NCPA - National Center for Policy Analysis

L.A. Considers Gun Restrictions

January 18, 1999

The Los Angeles City Council is considering restricting handgun sales. L.A. officials are also debating whether to join the growing movement among cities to sue gun manufacturers for contributing to handgun violence.

The proposed city ordinance would prohibit individuals buying more than one handgun a month in Los Angles, which has 87 registered gun dealers. The intent is to reduce the flow of handguns to criminals through "straw purchasers" who legally buy several weapons for resale on the street.

  • Supporters say Los Angles had 27,000 incidents of gun violence in 1996.
  • The incidents cost the city an estimated $35 million in police and firefighter time.
  • California's new Attorney General, Bill Lockyear, has agreed to help enforce the one-gun-per-month limit by giving dealers in the city access to a state database that would show whether a customer had bought a gun anywhere in the state in the previous 30 days.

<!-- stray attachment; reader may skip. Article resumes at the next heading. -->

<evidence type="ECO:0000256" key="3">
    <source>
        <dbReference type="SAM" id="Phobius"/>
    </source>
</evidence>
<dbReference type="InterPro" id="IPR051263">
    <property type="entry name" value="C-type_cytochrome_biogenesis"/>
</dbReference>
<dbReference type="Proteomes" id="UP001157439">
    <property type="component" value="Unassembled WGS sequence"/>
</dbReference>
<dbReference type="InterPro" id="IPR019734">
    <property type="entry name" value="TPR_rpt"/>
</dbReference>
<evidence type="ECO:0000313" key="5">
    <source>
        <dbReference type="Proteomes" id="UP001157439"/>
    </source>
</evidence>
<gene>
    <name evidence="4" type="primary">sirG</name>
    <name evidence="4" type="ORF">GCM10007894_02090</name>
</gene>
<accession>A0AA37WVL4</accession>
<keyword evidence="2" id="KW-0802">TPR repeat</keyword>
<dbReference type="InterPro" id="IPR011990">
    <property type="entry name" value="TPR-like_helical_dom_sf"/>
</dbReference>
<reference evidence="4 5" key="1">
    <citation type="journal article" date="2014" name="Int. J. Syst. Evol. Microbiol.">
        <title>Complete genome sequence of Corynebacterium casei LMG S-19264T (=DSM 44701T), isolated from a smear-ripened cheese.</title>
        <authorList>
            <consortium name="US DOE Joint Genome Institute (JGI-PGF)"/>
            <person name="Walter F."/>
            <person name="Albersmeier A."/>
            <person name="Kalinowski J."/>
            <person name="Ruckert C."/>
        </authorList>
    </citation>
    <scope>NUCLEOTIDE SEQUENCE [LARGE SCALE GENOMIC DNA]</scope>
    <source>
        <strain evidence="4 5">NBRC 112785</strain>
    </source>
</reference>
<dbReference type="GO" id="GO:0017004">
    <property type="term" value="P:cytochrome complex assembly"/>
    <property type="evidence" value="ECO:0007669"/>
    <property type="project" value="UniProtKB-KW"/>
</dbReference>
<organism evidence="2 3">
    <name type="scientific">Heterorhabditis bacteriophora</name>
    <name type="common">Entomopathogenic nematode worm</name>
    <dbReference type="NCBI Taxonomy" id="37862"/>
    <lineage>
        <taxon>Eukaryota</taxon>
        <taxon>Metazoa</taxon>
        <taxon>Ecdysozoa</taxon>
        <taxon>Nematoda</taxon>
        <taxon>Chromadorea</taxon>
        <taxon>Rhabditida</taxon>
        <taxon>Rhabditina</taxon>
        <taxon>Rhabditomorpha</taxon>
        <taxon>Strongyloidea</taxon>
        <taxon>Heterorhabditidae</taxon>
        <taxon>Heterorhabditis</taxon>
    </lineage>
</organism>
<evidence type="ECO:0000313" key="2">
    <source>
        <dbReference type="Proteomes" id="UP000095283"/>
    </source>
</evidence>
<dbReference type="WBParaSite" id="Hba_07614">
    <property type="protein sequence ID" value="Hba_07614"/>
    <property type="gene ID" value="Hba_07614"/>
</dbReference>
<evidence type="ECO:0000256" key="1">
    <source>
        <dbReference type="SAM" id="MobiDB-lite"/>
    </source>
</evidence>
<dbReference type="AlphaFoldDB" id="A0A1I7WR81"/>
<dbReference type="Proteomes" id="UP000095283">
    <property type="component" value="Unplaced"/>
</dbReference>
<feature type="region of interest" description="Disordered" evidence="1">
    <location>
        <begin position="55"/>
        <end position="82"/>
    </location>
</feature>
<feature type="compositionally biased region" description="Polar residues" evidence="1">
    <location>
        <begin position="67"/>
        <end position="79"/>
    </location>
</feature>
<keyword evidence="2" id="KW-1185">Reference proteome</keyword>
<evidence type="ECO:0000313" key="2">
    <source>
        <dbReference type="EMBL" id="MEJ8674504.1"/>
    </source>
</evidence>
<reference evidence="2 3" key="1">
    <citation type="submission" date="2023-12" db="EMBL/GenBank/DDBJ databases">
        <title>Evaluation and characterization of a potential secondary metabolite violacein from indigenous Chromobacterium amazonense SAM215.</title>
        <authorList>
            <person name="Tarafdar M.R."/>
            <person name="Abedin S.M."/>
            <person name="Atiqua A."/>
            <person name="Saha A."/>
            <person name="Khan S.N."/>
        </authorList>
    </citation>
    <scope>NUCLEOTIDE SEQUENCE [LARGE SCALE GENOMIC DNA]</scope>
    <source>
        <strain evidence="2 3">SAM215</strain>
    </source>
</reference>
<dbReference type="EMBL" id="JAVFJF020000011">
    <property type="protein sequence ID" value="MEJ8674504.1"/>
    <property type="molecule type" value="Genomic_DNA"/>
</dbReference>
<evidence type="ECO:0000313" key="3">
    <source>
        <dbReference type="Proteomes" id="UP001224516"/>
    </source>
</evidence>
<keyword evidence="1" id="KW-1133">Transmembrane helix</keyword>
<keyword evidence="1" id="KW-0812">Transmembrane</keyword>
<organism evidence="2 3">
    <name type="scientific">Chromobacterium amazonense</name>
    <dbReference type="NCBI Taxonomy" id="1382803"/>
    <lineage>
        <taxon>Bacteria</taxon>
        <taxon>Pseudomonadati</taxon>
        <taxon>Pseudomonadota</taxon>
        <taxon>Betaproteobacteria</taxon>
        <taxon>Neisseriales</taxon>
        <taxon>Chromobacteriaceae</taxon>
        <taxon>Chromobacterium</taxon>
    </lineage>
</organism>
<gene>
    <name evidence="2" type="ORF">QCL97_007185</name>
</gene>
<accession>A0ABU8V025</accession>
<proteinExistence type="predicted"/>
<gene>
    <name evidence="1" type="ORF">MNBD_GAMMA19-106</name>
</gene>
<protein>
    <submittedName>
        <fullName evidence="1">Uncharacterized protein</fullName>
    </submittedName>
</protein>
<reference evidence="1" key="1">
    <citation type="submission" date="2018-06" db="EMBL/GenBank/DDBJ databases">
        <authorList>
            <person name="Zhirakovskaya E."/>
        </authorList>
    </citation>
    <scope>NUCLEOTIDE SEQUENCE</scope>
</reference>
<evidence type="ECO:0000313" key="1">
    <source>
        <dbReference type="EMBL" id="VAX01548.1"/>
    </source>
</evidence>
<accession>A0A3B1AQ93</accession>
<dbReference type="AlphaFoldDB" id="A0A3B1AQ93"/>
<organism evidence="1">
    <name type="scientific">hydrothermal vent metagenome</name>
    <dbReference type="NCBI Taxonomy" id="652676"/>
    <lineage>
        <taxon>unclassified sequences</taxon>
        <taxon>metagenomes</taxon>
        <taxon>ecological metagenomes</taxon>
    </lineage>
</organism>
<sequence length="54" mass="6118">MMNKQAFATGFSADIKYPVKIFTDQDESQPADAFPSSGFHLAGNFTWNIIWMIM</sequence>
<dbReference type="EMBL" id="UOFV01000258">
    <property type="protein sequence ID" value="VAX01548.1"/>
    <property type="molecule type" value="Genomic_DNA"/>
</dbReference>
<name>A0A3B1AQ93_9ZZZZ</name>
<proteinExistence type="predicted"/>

The ordinance is based on some research suggesting a link between the legitimate retail gun market and secondary black markets where criminals obtain guns. A study conducted for the L.A. Police Department found that more than half the handguns recovered by police had been sold by a legitimate retailer within the previous two years, and that only 10 percent to 15 percent of the recovered guns had been stolen.

Local limits on sales are likely to have little affect, say experts, because gun buyers can simply go elsewhere.

Source: "Los Angeles Weighs Gun Sales Limit and a Possible Suit Against Manufacturers," New York Times, January 18, 1999.


Browse more articles on Government Issues